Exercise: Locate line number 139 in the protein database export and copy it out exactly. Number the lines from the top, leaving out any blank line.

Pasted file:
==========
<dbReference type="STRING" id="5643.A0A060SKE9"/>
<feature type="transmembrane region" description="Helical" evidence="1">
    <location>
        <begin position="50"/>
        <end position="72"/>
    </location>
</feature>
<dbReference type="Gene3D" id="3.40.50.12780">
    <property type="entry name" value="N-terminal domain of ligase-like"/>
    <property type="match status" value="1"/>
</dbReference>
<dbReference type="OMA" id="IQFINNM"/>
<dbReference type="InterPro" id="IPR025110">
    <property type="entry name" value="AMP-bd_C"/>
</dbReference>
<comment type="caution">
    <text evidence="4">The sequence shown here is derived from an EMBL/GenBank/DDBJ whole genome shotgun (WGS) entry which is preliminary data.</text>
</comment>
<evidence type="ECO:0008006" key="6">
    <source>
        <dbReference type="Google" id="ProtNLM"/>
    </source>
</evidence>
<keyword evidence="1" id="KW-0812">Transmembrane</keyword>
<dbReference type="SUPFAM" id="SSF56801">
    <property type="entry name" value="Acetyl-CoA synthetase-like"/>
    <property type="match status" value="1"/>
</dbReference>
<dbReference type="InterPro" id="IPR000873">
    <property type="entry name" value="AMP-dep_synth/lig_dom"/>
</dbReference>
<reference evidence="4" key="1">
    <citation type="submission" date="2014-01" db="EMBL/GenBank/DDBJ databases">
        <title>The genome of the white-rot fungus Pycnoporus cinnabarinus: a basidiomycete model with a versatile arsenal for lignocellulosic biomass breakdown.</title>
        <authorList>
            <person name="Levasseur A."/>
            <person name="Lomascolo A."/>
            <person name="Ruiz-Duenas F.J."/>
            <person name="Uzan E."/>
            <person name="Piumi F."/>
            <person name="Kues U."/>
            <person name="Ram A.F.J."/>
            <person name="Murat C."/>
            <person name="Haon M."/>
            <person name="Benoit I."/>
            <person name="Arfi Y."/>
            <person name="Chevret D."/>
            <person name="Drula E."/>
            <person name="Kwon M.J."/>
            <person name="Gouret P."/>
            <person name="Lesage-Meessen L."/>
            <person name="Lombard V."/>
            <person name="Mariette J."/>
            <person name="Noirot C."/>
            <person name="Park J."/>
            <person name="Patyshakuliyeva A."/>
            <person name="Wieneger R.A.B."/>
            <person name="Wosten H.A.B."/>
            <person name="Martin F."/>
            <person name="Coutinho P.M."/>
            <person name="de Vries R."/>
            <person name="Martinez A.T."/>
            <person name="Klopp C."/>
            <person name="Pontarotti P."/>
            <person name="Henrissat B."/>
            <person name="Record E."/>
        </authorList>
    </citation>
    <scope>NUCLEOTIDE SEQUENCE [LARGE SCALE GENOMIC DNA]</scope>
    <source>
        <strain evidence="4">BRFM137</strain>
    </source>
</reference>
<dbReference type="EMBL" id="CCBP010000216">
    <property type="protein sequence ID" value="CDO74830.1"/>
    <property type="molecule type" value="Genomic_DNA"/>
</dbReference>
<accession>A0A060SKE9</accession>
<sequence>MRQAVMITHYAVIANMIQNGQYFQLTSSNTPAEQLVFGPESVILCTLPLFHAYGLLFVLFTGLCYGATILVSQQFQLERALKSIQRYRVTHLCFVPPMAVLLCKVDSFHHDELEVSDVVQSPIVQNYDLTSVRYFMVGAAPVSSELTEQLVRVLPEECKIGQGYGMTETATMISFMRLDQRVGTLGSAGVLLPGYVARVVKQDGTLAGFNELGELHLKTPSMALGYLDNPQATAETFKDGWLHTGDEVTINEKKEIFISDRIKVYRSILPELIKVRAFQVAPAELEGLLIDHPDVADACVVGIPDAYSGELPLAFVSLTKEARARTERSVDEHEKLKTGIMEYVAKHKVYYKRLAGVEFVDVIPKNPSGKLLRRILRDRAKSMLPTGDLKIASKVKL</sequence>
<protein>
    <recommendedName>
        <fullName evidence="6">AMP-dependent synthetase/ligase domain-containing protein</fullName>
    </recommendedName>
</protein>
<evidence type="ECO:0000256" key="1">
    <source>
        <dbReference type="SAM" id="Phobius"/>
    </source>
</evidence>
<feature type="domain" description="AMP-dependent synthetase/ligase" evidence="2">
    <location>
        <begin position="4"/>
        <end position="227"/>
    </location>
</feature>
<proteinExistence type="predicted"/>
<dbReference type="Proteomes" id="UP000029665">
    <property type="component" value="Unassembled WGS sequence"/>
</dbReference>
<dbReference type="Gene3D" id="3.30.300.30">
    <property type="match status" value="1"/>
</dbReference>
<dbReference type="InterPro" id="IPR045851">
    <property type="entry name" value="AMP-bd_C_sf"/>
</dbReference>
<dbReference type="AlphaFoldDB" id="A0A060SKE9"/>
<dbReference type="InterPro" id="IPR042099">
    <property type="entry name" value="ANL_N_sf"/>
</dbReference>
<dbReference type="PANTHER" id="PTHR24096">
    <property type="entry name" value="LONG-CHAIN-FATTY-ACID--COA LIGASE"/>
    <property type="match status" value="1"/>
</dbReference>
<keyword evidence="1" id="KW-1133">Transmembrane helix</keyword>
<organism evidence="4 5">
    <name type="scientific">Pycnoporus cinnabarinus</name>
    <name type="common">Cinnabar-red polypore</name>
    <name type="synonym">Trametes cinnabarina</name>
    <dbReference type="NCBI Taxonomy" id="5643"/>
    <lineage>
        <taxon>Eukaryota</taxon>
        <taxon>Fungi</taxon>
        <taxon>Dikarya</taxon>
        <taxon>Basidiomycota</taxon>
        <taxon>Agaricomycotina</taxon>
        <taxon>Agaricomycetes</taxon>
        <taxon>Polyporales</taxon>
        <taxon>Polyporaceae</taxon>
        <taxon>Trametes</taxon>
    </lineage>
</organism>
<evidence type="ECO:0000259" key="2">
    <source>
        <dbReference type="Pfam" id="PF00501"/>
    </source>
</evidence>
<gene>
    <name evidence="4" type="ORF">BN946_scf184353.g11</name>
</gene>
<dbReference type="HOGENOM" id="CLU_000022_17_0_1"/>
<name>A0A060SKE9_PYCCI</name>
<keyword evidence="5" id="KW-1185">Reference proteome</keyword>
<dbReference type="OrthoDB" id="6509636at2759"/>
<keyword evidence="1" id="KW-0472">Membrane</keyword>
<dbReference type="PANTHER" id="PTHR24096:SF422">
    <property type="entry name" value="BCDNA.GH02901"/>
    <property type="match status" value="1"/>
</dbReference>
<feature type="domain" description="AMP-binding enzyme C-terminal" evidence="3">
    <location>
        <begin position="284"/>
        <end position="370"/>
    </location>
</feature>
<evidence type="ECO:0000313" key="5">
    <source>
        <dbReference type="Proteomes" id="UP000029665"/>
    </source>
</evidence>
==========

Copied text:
</gene>